Leaders and medical experts around the world have said that no matter who you are, or where you live, if you want to help stop the spread of the novel coronavirus, wash your hands.
As South African President Cyril Ramaphosa noted this week, the virus doesn't discriminate. "[I]t is very real, and it poses a great danger to every one of us and to our society," he said. "It infects the rich and the poor, the young and the old, black and white, those who live in the cities and those in the villages."
One of the biggest challenges on the African continent is the simplest: universal access to clean water. Even in relatively well-developed South Africa, millions of residents lack clean running water at home.
It would take years to shore that up, so in the meantime, charitable organizations like Living Water International have gone into overdrive, setting up water distribution points and handwashing stations in countries including Ghana, Liberia, Sierra Leone, Zambia, Zimbabwe, Kenya, Uganda, Rwanda and Burkina Faso.
The organization's water and sanitation officer, Maitabel Achieng Okumu, says people have enthusiastically embraced the program. She spoke to VOA from Nairobi, via the Zoom conferencing app.
"Today everyone knows the beauty of washing hands," she said. "People have gone to an extent — even the boda-boda riders — the guys who are riding motorcycles — have their handwashing facilities. So the message is being passed through media, through community health volunteers. … People are really responding positively."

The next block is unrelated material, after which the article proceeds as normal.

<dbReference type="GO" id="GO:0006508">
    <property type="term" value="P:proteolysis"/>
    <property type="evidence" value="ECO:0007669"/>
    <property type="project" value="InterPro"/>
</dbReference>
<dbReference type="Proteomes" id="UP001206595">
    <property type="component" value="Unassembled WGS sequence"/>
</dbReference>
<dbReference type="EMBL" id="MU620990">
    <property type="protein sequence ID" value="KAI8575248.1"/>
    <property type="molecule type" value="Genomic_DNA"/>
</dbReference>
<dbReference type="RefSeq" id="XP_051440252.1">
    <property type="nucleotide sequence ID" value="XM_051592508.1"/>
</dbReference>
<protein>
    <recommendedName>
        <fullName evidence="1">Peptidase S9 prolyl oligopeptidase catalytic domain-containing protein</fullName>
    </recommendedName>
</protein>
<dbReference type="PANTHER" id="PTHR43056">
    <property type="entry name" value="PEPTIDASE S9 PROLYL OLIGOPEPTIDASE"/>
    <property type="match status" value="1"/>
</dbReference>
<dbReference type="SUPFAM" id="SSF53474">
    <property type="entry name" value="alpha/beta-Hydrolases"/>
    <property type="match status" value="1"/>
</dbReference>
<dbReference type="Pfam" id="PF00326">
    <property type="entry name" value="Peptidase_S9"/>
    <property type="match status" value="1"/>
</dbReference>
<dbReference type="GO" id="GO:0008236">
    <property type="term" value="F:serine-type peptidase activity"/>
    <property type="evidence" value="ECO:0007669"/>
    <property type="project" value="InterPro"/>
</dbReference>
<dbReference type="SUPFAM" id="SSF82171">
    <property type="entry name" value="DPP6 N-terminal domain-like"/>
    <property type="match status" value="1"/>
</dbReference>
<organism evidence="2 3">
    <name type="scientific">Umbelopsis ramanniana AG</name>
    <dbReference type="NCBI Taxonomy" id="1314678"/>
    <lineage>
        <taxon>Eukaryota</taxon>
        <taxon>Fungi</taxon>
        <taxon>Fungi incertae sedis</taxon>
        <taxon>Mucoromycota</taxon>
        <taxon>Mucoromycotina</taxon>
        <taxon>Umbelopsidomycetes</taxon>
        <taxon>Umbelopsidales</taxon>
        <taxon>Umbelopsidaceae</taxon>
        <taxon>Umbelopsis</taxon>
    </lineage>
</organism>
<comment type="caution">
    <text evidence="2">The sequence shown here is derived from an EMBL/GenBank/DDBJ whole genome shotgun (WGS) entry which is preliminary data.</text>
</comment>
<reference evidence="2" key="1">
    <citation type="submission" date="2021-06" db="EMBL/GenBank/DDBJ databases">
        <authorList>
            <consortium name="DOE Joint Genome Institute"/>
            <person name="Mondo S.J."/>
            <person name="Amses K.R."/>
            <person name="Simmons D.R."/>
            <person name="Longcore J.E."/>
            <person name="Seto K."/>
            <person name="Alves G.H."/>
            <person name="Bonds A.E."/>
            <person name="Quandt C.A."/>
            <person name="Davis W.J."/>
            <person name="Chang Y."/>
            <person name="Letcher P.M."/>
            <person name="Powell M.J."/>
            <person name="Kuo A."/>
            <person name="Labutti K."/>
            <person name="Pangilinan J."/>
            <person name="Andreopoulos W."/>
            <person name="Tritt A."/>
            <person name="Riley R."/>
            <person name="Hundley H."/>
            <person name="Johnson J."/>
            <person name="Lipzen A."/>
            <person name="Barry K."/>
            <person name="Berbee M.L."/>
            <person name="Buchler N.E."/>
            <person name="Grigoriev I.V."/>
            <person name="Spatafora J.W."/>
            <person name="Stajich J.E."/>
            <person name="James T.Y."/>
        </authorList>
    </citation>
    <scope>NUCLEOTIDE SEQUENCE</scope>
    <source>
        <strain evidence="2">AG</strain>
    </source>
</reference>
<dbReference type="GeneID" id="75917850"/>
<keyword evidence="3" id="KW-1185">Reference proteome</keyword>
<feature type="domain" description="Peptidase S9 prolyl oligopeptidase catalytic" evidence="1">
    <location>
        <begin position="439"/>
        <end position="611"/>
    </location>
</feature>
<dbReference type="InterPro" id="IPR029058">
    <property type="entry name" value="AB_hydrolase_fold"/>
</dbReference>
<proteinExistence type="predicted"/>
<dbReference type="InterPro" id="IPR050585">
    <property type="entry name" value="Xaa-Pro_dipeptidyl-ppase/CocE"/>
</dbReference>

This is especially important in high-density areas like camps for displaced people and refugees.
In those places, groups like Catholic Relief Services are also upping their hygiene efforts, says the agency's Uganda country director, Niek de Goeij.
"We are able to reach well over 1 million Ugandans with new messages around handwashing and hygiene promotion in general," he said. "And so very specifically that can mean, for example, in the refugee settlements in the very northwest of the country, for example, like Bidibidi settlement, we have volunteers that are standing at the handwashing points where the refugees collect their drinking water, and while they are fetching their drinking water, we basically take the time with the refugees to talk to them about the coronavirus and how to better protect themselves and their families to make sure that they keep their water clean and stored well, and that they wash their hands frequently."
Experts say it takes 20 seconds to properly clean your hands. It's not a long time, but it could make a big difference.